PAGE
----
Le Roi Fou, Edinburgh, is gearing up to open an exhibition of work by new generation Birmingham artist Dion Kitson, in response to the body of work of Ian Hamilton Finlay.
Le Roi Fou (the mad king), was opened in 2017 by chef proprietor, Jérôme Henry, and creative director, Isolde Nash, bringing together a love of food, the visual arts and the printed word with all the character of a neighbourhood restaurant in the heart of Edinburgh’s vibrant New Town.
Kitson drew inspiration from the work and ideas of Hamilton Finlay at Jupiter Artland and Stonypath, Little Sparta – as well as Edinburgh’s Neoclassical urban landscape and relevant cultural institutions including Edinburgh Printmakers and the Scottish Poetry Library.
I Too Was In Arcadia, an exhibition of print and collaged works on paper, is the result, referencing a rich contrasting language of bucolic idylls, military technology, dilapidated follies and pastoral windmills. With an underlying Finlayesque theme of the industrial Workshop of the World set against the elegiac City of Enlightenment, Kitson wants to know, what are the mythologies of his own life and what are his own leitmotifs?
The work builds on a project initiated by Birmingham’s Ikon Gallery, revolving around Kitson’s location of a neglected work by Hamilton Finlay at The Leasowes, an 18th century rural garden created by poet William Shenstone, located in Kitson’s home borough of Dudley.
Kitson, who is from Dudley in the West Midlands, creates work exploring working class identity, global politics and humorous nostalgia, using wordplay, print, performance and film as well as traditional mixed media and photography methods. He is also the founder of Forward Magazine, Birmingham’s only contemporary art magazine, and was recently included in Ikon Gallery’s Forward: New Art from Birmingham.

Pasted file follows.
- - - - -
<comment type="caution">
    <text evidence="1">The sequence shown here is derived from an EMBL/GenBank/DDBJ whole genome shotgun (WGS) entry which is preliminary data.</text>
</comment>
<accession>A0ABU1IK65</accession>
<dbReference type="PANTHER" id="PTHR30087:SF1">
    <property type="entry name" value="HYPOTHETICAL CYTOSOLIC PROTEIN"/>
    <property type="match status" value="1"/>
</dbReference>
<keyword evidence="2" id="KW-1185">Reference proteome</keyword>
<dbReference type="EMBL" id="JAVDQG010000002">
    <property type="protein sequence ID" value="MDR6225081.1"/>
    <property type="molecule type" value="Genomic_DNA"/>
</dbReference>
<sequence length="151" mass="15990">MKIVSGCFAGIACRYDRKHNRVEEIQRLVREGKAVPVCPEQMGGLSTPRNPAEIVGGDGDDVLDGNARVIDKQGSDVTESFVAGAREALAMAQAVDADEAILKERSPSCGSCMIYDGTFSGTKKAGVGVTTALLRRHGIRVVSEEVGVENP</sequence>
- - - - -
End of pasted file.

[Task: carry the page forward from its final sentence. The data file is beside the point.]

Commenting on his upcoming exhibition, Dion Kitson said:
“I was met with open arms by Edinburghers – it’s a such brilliant place for supporting the arts, and that’s very much what Le Roi Fou is about. For me it’s really been a conversation through time, from William Shenstone to Ian Hamilton Finlay, spanning 300 years, that has led me on a wild goose chase to understanding a new perspective on the subject matter in my practice. It was incredibly moving to visit the Stonypath, Little Sparta, the garden of Sue and Ian Hamilton Finlay, having spent a year working with Ikon and researching him. To exhibit with Ikon was a boyhood dream, but then to develop this work and be representing Dudley on a national scale is a real honour. Who would have thought that there would have been a show about Dudley in a pataphysical restaurant in Edinburgh? Oh, and I recommend the scallops.”
Creative Director of Le Roi Fou, Isolde Nash said:
“The name ‘Le Roi Fou’ was born when I was messing around with the letterpress one summer’s day in 2016 at Edinburgh Printmakers, so this is the first show to explore aspects of the restaurant’s identity. Concrete poetry, along with Dadaism and a lesser known movement called Pataphysics from which the name ‘Le Roi Fou’ derives, is at the heart of the Le Roi Fou concept.Although this was a starting point, it’s been fascinating to watch Dion uncover so many other narratives, experiences and questions in relation to the work of Hamilton Finlay, such an influential figure in Scotland’s literary and artistic landscape”.
Le Roi Fou is located at 1 Forth Street in Edinburgh, EH1 3JX. For more information, visit, www.leroifou.com.